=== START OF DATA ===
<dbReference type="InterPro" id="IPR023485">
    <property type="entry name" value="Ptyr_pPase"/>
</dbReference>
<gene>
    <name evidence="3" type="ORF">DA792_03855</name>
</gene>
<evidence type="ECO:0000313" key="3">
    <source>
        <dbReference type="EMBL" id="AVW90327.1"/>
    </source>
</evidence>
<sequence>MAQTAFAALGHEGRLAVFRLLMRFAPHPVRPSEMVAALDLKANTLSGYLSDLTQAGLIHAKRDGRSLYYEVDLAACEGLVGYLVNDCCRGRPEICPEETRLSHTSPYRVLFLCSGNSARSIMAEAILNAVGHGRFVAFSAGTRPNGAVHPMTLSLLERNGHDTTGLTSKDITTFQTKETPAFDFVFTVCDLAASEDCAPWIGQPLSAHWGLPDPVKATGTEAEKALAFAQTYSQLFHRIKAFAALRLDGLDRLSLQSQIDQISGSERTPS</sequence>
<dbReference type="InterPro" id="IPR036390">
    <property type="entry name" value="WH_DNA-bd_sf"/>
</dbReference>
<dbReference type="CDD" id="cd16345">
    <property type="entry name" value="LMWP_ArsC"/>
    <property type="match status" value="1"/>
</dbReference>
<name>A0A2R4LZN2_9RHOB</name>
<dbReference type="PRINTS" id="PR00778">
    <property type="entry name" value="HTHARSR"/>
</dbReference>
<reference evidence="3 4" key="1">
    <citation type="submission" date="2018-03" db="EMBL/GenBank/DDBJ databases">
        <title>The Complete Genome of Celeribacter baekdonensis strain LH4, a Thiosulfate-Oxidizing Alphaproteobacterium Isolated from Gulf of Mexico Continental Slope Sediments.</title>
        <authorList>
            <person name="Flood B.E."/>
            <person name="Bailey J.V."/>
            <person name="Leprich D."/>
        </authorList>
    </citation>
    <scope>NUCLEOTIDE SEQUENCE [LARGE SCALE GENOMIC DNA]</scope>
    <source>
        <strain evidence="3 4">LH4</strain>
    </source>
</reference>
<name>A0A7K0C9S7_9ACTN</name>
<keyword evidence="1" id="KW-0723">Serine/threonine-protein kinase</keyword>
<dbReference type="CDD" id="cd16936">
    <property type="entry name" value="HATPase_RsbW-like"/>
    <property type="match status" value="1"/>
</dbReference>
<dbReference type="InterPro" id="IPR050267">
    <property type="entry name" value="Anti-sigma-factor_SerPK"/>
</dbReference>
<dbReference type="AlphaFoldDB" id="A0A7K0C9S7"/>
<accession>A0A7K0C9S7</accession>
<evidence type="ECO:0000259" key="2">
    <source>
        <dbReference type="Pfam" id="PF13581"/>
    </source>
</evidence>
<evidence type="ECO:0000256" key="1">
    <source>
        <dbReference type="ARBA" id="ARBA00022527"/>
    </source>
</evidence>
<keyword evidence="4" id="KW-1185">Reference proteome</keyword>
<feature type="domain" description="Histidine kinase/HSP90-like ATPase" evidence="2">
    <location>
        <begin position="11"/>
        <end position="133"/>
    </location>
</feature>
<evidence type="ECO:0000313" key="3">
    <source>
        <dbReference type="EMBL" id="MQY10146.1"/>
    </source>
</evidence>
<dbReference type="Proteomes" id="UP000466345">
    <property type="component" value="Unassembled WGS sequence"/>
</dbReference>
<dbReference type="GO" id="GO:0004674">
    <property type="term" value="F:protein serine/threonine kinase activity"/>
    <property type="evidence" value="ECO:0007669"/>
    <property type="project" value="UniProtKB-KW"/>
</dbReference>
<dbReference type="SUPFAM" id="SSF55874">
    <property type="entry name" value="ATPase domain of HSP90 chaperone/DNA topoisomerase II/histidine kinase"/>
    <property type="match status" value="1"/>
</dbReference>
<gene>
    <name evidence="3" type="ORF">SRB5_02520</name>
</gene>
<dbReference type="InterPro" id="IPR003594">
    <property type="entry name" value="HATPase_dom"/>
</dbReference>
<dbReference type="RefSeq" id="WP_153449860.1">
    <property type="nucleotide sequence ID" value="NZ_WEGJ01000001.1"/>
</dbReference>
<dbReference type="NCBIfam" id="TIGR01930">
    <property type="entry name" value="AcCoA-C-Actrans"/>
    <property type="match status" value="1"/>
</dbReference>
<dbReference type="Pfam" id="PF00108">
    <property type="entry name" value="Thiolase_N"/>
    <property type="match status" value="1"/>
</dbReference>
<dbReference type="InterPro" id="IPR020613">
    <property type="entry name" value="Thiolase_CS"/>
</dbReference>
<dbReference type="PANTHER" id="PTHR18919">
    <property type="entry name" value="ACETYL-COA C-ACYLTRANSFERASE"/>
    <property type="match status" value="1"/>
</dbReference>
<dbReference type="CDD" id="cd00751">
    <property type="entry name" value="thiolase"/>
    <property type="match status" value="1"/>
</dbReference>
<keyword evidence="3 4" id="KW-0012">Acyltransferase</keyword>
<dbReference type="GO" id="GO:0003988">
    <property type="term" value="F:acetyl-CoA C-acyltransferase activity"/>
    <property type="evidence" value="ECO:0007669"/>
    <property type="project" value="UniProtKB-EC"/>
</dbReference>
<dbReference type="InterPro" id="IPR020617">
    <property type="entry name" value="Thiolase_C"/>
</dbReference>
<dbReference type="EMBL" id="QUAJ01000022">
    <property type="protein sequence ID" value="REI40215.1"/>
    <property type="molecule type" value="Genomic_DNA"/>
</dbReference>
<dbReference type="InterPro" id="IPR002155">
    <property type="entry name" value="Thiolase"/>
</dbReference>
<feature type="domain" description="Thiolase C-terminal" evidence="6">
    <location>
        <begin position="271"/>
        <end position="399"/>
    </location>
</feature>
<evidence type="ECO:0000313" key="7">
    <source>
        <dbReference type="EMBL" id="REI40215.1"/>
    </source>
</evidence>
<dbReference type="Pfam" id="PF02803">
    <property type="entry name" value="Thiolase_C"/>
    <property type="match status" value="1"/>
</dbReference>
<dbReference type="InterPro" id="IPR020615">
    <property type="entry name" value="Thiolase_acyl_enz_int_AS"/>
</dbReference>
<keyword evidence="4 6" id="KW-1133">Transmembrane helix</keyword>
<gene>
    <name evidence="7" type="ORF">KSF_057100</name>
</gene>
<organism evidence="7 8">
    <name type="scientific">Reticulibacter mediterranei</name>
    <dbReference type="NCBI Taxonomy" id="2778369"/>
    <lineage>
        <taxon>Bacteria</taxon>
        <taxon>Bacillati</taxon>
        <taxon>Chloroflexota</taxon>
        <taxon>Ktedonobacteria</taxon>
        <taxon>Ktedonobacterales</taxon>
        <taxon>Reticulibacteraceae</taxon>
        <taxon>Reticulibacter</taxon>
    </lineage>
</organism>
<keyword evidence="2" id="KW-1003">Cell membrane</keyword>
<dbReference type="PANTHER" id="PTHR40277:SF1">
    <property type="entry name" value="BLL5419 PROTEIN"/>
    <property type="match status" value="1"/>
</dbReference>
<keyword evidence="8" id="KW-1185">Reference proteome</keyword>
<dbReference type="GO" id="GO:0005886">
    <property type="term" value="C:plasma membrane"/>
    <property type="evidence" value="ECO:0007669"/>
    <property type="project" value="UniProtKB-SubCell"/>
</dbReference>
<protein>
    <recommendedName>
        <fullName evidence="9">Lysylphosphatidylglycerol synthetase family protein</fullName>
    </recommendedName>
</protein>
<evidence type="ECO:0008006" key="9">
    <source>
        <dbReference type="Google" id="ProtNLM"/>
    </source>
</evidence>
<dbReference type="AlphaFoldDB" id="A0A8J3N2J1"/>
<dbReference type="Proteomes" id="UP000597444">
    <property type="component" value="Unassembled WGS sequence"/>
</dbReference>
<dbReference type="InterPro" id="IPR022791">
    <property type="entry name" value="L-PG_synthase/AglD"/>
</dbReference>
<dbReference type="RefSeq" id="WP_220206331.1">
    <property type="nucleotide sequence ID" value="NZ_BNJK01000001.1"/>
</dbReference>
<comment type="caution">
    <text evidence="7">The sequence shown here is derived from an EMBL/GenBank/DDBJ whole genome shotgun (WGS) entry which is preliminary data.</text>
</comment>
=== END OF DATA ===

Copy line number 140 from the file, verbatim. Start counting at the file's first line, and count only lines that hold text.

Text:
    <property type="match status" value="1"/>